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Retired businessman Stanley Gyles, who commutes between Queenstown and Australia, says it's time the South Island asserts its independence from the drastically-different North Is-land, while remaining part of New Zealand.
He's spokesman for a group of otherwise anonymous "high-profile" South Islanders.
Gyles agrees many South Islanders call their island the 'Mainland', but says that name's also adopted by some North Islanders.
However it's not just a name change they're seeking.
allow a pared-down bureaucracy in which South Island regional councils would be scrapped, and city and district councils would be streamlined.
They think it could also help the revival of dormant South Island towns.
"Who knows how this will progress, but initially this is to see what people in the South Island, particularly, think about their future and their own identity."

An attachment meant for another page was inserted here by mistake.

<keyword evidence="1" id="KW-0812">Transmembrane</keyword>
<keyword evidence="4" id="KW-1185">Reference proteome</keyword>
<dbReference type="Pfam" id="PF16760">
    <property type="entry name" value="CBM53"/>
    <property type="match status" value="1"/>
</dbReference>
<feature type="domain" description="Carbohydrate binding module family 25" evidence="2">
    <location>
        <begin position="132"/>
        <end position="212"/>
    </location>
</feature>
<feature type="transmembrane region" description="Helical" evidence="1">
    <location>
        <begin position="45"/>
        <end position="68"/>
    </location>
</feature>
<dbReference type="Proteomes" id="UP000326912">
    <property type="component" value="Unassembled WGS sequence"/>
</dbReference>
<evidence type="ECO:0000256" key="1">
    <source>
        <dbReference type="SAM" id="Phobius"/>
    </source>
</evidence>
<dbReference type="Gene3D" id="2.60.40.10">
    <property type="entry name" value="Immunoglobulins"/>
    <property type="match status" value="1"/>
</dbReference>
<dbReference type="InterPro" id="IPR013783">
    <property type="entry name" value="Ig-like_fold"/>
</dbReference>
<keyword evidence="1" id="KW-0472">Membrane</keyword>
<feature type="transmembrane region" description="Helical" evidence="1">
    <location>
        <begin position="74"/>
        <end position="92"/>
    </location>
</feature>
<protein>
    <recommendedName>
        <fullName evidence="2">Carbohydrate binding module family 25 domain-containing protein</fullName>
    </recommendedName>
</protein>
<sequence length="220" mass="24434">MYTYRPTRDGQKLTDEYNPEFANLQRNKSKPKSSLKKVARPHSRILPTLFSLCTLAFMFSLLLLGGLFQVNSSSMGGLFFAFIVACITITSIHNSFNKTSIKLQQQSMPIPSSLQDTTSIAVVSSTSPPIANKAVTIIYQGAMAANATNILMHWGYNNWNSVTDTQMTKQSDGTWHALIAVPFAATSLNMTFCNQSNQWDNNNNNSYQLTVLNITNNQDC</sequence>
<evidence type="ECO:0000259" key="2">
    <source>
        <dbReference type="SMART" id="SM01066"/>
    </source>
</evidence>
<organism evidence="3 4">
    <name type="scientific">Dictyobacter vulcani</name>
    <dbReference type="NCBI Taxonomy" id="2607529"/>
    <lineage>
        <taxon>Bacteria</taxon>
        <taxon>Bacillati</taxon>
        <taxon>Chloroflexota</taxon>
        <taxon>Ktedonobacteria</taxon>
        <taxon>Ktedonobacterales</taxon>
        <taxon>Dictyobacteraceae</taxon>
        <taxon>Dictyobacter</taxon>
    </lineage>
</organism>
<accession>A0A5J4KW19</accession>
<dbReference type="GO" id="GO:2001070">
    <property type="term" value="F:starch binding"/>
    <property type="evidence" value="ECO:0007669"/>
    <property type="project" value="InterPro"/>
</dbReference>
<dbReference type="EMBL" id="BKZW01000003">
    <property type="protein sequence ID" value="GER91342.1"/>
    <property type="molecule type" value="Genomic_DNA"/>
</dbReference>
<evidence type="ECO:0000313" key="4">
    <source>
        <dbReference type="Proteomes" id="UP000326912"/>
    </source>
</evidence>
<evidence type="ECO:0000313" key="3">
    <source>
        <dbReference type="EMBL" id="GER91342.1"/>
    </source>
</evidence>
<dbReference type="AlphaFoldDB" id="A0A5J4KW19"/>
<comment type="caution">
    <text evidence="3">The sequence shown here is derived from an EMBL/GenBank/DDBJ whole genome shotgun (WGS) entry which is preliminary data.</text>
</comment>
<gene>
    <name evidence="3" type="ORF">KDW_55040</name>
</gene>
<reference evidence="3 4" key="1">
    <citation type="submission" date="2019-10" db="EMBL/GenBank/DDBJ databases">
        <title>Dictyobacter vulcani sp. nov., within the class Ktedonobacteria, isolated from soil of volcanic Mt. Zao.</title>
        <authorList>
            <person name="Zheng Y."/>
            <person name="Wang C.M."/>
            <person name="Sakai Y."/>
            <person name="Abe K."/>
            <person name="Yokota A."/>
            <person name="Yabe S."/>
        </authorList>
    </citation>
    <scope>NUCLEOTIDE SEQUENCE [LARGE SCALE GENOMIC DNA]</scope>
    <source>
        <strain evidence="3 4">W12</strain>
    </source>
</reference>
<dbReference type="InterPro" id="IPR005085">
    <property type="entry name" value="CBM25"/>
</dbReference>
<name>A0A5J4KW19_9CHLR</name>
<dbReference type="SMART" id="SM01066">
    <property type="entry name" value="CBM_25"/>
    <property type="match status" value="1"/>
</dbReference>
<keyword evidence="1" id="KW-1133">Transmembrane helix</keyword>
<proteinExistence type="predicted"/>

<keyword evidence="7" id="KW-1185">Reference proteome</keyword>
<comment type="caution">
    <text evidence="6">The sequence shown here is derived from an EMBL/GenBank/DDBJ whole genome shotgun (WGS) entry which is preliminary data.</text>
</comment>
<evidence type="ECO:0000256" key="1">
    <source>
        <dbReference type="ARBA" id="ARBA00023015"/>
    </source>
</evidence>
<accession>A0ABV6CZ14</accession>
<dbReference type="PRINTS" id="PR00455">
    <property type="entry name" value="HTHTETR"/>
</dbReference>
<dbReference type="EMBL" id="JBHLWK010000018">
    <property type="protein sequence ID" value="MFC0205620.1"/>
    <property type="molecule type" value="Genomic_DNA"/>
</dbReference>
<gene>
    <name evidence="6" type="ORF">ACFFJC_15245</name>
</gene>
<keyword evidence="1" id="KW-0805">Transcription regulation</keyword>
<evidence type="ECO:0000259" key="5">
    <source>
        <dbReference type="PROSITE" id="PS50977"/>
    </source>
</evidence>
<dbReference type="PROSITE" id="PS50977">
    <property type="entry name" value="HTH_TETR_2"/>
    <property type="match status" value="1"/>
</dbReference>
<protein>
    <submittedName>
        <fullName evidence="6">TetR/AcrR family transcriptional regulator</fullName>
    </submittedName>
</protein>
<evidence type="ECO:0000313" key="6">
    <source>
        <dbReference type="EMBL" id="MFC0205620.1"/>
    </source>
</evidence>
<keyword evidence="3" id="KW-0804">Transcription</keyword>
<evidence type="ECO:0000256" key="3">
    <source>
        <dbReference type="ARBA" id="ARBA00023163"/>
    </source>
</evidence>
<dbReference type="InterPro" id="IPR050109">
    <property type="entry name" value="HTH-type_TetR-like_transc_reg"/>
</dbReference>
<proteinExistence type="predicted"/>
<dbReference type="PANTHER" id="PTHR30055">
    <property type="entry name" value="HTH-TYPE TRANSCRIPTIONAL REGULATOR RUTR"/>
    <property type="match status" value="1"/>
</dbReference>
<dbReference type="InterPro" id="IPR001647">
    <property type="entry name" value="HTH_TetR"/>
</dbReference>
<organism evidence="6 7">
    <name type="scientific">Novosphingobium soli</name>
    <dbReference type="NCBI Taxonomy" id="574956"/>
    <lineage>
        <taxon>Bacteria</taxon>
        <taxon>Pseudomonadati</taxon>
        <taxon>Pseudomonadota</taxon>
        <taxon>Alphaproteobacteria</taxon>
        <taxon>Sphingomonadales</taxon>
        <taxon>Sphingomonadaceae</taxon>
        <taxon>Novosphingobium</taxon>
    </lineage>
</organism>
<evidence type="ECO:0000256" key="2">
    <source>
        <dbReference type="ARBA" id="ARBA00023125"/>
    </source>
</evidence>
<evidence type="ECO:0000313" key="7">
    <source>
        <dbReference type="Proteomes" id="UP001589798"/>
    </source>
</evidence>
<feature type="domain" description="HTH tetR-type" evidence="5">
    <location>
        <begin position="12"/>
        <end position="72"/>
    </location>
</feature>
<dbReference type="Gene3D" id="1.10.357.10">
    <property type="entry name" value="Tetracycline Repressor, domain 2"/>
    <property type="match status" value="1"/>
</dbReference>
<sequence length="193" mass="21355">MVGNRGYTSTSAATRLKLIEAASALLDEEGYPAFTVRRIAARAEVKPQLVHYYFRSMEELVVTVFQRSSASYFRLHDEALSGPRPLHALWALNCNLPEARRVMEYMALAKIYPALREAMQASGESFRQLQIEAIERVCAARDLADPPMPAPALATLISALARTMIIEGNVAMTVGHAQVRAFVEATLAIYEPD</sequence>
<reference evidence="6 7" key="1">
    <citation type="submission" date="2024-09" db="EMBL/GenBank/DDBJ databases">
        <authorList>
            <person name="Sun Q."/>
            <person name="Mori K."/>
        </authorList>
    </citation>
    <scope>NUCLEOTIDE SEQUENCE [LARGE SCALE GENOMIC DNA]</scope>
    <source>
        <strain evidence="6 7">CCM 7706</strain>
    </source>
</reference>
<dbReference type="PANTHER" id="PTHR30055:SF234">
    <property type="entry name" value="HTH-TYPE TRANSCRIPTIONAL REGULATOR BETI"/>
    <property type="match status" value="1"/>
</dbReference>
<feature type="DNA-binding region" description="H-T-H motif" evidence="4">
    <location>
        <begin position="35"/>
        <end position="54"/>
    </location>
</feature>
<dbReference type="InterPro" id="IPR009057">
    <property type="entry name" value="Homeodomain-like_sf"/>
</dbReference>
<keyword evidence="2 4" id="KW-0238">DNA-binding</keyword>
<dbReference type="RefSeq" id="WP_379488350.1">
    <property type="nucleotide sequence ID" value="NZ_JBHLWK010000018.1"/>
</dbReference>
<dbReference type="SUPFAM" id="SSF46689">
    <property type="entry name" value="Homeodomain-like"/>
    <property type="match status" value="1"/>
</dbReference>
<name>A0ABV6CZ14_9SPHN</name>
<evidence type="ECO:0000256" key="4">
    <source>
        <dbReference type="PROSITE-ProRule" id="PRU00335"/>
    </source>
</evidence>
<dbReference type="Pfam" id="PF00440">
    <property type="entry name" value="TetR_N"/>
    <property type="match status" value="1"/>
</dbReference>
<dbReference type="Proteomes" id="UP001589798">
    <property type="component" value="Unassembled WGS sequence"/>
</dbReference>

Gyles personally believes the South Island's got to a stage where it doesn't need the North Island, and that its offering is so different – from its world-class scenery, adventure tourism, ski slopes and walking tracks to its hydroelectric resources, from its world-famous Marlborough and Central Otago wine regions to its more laid-back people – that it needs its own identity.
"For instance, we don't have an Auckland with its gangs, racial tensions, violence and congestion.
"And when an international visitor goes home and says they had a great time in NZ, they may have only come to the South Island, so they should be saying, 'we had a great holiday in NZ South'."
Apart from its similarity to 'North Island', the South Island's also a boring name, Gyles says.
His group's first aim is to raise $900,000 in seed money to employ the likes of a constitutional lawyer, lobbyist, researcher and social media guru to get its campaign up and running.
A 'New Zealand South' Facebook page is being launched today, in addition to a website of the same name.
While promising to dismantle bureaucracy, Gyles accepts there'll be some overriding authority – "that's to be worked through" – in charge of NZ South.
Once consultants are onboard, he says there'll be a roadshow throughout the South Island to get people's views.
"You can't introduce some-thing if people don't want it," he says.
But if the campaign's suc-cessful, he suggests NZ South's first act would be to introduce a bed tax or tourist tax to fund infrastructure.